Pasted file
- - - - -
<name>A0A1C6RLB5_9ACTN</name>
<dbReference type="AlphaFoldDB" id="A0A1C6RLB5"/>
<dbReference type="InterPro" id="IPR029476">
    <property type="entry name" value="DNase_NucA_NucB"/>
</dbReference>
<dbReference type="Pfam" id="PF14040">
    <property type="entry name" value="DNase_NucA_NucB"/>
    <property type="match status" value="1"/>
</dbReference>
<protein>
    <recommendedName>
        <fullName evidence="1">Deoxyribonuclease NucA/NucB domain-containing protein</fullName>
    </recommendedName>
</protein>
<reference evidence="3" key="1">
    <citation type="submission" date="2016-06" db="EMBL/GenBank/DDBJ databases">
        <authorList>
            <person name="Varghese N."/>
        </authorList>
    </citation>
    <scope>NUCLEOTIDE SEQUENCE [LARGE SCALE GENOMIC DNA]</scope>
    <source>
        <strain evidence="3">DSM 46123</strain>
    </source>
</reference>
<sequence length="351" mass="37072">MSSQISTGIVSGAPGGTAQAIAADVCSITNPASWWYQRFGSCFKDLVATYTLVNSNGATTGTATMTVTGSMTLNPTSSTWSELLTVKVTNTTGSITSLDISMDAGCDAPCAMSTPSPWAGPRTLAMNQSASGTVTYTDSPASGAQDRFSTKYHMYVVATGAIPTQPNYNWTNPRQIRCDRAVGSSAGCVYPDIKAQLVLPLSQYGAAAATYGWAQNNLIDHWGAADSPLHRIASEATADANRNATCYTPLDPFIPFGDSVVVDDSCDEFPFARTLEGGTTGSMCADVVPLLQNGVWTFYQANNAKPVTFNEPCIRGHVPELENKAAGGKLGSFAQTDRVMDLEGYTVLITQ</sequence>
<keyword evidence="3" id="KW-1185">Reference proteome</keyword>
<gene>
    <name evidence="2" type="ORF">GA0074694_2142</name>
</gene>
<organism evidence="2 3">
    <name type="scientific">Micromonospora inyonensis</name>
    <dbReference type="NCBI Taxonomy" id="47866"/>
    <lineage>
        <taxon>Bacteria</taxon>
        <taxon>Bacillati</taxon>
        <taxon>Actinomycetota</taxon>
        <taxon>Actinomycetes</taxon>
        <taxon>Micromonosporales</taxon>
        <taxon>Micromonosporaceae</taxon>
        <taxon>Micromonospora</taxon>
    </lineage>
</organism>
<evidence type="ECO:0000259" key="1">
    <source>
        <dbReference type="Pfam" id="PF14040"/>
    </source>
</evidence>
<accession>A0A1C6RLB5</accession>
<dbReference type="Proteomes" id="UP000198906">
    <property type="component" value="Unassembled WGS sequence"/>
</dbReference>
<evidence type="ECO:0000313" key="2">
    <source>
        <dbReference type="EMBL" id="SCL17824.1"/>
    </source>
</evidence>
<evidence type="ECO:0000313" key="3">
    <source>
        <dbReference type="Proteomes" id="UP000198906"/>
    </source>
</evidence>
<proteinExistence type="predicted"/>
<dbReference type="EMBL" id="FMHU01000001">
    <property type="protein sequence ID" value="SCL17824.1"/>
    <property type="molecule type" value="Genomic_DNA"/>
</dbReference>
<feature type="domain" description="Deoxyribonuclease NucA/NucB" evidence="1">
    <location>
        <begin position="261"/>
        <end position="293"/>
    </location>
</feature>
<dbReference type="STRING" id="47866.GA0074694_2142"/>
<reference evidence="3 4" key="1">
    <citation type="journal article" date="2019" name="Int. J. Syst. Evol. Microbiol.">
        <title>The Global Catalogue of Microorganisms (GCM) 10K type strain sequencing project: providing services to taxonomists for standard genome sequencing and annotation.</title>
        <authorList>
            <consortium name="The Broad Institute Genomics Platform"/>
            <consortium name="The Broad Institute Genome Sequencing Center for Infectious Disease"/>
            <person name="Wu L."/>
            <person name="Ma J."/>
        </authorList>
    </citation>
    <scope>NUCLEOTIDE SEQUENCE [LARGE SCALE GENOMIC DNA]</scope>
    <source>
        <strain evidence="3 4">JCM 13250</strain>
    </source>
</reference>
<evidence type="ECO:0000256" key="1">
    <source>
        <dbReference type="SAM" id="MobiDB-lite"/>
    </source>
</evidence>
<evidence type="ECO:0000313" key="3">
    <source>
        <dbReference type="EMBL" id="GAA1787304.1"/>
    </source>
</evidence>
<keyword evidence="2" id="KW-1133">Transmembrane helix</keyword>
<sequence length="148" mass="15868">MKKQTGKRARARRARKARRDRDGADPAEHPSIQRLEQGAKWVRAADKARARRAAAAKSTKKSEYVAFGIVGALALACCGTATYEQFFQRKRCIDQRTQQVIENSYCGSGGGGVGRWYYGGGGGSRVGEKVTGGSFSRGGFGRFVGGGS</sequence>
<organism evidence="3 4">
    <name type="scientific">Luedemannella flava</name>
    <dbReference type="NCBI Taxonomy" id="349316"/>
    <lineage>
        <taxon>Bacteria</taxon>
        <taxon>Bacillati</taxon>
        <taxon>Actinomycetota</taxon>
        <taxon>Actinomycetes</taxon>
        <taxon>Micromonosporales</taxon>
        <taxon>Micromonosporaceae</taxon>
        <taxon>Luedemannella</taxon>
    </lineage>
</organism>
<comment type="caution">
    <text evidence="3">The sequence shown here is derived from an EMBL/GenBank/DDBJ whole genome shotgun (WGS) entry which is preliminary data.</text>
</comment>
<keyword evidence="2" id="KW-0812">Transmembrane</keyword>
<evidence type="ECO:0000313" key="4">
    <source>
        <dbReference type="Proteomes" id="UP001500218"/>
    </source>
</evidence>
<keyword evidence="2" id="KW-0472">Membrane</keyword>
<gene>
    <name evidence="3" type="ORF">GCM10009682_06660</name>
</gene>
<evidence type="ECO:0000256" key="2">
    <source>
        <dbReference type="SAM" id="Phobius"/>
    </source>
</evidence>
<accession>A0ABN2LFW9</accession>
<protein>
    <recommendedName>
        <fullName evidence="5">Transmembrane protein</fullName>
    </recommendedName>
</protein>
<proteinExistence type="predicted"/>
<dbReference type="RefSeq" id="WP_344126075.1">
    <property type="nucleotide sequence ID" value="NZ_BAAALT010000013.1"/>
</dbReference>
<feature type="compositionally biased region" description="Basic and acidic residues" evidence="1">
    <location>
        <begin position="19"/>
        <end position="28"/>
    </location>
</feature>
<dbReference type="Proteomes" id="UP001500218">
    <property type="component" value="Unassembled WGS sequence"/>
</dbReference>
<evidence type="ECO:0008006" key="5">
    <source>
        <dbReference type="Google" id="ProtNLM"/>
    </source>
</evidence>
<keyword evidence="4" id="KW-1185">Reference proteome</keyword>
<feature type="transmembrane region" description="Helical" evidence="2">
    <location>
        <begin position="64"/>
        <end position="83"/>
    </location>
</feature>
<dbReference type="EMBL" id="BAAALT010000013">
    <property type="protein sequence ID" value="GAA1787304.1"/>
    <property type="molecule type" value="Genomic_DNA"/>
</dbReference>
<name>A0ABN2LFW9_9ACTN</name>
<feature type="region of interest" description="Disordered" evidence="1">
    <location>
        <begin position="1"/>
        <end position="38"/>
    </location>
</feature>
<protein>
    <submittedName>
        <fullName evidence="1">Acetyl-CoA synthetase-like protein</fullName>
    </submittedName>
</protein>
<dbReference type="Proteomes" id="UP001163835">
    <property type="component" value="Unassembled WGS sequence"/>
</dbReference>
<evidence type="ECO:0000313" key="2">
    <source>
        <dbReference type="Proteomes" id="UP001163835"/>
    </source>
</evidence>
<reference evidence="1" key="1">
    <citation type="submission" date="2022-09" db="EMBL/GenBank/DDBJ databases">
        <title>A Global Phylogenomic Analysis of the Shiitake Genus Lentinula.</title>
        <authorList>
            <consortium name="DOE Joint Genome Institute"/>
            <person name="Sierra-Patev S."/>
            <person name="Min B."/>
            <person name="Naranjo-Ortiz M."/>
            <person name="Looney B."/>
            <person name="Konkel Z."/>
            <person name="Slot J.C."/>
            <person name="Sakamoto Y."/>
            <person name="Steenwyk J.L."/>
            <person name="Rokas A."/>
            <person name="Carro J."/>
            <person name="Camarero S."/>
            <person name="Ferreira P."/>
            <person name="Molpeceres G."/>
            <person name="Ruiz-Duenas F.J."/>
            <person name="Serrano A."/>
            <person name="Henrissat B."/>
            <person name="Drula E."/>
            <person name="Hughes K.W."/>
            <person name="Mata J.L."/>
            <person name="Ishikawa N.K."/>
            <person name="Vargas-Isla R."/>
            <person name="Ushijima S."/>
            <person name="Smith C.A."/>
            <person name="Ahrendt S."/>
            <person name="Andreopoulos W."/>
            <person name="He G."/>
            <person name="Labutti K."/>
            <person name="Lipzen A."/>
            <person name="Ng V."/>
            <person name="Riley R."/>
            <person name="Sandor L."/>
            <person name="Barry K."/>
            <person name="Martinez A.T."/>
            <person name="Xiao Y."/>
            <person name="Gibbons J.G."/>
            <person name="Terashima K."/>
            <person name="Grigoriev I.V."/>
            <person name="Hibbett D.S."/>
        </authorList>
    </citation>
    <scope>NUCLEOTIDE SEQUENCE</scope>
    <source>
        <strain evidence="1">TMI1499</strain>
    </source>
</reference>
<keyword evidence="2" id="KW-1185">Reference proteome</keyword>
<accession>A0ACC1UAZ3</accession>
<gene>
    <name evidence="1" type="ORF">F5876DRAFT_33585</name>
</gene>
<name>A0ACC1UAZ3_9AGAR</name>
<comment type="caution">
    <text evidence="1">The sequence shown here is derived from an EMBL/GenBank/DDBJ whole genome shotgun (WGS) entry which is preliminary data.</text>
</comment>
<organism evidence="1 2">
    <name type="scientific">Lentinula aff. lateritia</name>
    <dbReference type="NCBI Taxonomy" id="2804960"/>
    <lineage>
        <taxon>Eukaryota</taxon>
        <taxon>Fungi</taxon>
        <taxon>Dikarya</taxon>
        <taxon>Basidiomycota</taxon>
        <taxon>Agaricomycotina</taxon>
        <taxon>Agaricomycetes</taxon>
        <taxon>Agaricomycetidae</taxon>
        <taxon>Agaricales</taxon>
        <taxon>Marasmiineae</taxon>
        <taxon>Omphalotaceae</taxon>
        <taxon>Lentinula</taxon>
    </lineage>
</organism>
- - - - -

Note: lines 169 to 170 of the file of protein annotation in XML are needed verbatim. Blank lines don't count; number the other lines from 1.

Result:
<feature type="region of interest" description="Disordered" evidence="1">
    <location>